They're jumping right in to serve customers in any way possible - heading right for their first paying customers.
Most importantly, unlike the majority of their peers, by the time they start building a product, they already have a humming business.
How are they doing it?
Focus on Serving Customers Instead of Building a Product
Successful founders all know one thing: it's more important to serve a customer than it is to build a product.
This is the mindset you must get into when you start out. Most entrepreneurs are narrowly set on building a product that they lose sight of the real goal - to solve a problem for a customer.
Or, as Ben Yoskovitz eloquently put it,
"Customers don’t care how you get things done – just that you get it done and solve their pain."
Replace Technology with People
Think about the hardest part of the business you want to build. The part that would require the most complex development - the true innovation that no one else does.
Can a real person perform these tasks manually?
For many startups, this was the secret to massive success:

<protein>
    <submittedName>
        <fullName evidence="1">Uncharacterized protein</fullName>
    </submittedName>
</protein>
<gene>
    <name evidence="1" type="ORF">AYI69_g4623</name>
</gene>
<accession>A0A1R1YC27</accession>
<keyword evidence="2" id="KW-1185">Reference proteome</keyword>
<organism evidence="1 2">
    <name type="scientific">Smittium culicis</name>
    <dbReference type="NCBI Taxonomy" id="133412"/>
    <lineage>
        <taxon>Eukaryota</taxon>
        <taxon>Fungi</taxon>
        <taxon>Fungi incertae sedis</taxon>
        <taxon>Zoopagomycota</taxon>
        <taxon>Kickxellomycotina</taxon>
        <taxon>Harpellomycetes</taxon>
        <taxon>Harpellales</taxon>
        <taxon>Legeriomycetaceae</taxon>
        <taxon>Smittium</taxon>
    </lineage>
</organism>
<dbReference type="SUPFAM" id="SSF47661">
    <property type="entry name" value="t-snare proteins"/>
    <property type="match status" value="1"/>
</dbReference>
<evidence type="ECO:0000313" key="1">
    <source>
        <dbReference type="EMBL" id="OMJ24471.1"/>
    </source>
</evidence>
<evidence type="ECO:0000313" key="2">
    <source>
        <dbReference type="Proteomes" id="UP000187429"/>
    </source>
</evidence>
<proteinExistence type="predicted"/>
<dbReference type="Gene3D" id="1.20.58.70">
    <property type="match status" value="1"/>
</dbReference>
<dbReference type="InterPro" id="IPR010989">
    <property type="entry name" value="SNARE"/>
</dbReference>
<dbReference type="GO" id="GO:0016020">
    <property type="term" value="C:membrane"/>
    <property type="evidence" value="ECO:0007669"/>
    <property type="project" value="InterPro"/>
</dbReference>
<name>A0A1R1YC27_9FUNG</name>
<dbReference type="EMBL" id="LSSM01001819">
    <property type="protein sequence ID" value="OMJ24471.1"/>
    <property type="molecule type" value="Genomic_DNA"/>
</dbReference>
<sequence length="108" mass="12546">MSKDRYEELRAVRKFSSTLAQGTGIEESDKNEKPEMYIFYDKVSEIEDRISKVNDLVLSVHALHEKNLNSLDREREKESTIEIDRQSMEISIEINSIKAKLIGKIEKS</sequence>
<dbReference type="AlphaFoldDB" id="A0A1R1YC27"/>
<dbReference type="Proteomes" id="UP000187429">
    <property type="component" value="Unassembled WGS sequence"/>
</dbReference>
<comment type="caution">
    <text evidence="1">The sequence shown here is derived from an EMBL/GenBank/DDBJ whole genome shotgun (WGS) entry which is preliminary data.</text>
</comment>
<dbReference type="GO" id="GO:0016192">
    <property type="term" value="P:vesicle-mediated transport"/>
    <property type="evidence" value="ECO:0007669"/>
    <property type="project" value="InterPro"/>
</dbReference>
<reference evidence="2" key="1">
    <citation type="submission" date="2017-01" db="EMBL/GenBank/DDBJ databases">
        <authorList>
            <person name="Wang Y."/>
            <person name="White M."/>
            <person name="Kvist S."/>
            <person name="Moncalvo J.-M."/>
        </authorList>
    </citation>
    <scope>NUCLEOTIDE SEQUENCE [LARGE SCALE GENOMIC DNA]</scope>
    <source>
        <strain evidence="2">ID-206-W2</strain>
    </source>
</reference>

David Quail is a super talented software engineer, with one exit already under his belt. He wanted to solve his ultimate annoyance: scheduling meetings over email.
David's original idea was to build an artificial intelligence tool that could read an email chain and automatically schedule the event. But this would take months if not years.
His shortcut to launching a business ASAP? He simply set up an email address for his customers to "CC" that forwarded to him, and did the work manually at first to prove that customers were willing to pay.
Over time he automated more of the service - but not before he already knew there was clear demand and was making revenues.
Another example - a marketplace:
Tastemaker is a marketplace connecting interior designers with homeowners for small design gigs. They started by contacting interior designers and building a physical list of those interested in extra work.
They then asked their network who needed help with interior design - and made the connection, processing payment themselves.
The Tastemaker founders used pen and paper to solve their customer's needs and prove the market. They then built their online platform in parallel (which eventually became their core business).
You've probably heard many famous stories like ZenLike and Tastemaker. They range all the way from companies like Groupon or Yipit (raised $7.3M), to Aardvark (acquired by Google) and Diapers.com (acquired by Amazon).
What did they have in common starting out? At the core of many businesses, instead of fancy algorithms, you would have found the founders themselves, like the "man behind the curtain" in the Wizard of Oz, working hard, acting as the secret sauce.
Use These Off the Shelf Solutions